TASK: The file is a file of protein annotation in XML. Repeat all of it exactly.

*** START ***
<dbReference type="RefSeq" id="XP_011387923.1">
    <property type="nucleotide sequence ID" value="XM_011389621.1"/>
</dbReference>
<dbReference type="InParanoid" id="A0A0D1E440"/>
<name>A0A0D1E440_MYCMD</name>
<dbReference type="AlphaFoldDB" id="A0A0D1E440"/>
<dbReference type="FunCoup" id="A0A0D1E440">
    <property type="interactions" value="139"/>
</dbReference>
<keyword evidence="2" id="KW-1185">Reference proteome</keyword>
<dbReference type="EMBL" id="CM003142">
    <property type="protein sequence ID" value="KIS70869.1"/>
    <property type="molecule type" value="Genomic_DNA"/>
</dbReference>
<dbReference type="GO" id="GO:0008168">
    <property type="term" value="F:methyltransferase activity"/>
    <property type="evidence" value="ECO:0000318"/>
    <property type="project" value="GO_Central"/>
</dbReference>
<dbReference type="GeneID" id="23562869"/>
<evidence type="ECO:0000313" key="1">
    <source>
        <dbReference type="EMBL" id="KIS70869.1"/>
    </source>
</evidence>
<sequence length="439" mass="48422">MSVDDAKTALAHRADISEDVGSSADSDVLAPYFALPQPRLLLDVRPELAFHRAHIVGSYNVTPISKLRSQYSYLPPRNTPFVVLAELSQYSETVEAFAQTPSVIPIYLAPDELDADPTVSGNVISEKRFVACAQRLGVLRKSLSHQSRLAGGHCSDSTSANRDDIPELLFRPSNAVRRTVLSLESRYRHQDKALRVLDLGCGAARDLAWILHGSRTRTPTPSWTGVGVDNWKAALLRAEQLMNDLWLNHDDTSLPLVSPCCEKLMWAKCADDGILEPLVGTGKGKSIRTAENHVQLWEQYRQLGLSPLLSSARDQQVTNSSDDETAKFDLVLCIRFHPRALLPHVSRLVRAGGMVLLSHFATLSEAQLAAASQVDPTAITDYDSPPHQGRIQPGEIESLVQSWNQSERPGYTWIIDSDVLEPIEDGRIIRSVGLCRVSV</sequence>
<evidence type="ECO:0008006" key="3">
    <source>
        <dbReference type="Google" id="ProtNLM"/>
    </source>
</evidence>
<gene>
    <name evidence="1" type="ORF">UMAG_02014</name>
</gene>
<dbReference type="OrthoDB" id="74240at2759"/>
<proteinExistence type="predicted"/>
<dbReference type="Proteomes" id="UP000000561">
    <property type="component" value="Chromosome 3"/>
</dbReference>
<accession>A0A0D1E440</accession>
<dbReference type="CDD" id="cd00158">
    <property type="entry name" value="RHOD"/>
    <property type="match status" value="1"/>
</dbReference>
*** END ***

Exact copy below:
<dbReference type="RefSeq" id="XP_011387923.1">
    <property type="nucleotide sequence ID" value="XM_011389621.1"/>
</dbReference>
<dbReference type="InParanoid" id="A0A0D1E440"/>
<name>A0A0D1E440_MYCMD</name>
<dbReference type="AlphaFoldDB" id="A0A0D1E440"/>
<dbReference type="FunCoup" id="A0A0D1E440">
    <property type="interactions" value="139"/>
</dbReference>
<keyword evidence="2" id="KW-1185">Reference proteome</keyword>
<dbReference type="EMBL" id="CM003142">
    <property type="protein sequence ID" value="KIS70869.1"/>
    <property type="molecule type" value="Genomic_DNA"/>
</dbReference>
<dbReference type="GO" id="GO:0008168">
    <property type="term" value="F:methyltransferase activity"/>
    <property type="evidence" value="ECO:0000318"/>
    <property type="project" value="GO_Central"/>
</dbReference>
<dbReference type="GeneID" id="23562869"/>
<evidence type="ECO:0000313" key="1">
    <source>
        <dbReference type="EMBL" id="KIS70869.1"/>
    </source>
</evidence>
<sequence length="439" mass="48422">MSVDDAKTALAHRADISEDVGSSADSDVLAPYFALPQPRLLLDVRPELAFHRAHIVGSYNVTPISKLRSQYSYLPPRNTPFVVLAELSQYSETVEAFAQTPSVIPIYLAPDELDADPTVSGNVISEKRFVACAQRLGVLRKSLSHQSRLAGGHCSDSTSANRDDIPELLFRPSNAVRRTVLSLESRYRHQDKALRVLDLGCGAARDLAWILHGSRTRTPTPSWTGVGVDNWKAALLRAEQLMNDLWLNHDDTSLPLVSPCCEKLMWAKCADDGILEPLVGTGKGKSIRTAENHVQLWEQYRQLGLSPLLSSARDQQVTNSSDDETAKFDLVLCIRFHPRALLPHVSRLVRAGGMVLLSHFATLSEAQLAAASQVDPTAITDYDSPPHQGRIQPGEIESLVQSWNQSERPGYTWIIDSDVLEPIEDGRIIRSVGLCRVSV</sequence>
<evidence type="ECO:0008006" key="3">
    <source>
        <dbReference type="Google" id="ProtNLM"/>
    </source>
</evidence>
<gene>
    <name evidence="1" type="ORF">UMAG_02014</name>
</gene>
<dbReference type="OrthoDB" id="74240at2759"/>
<proteinExistence type="predicted"/>
<dbReference type="Proteomes" id="UP000000561">
    <property type="component" value="Chromosome 3"/>
</dbReference>
<accession>A0A0D1E440</accession>
<dbReference type="CDD" id="cd00158">
    <property type="entry name" value="RHOD"/>
    <property type="match status" value="1"/>
</dbReference>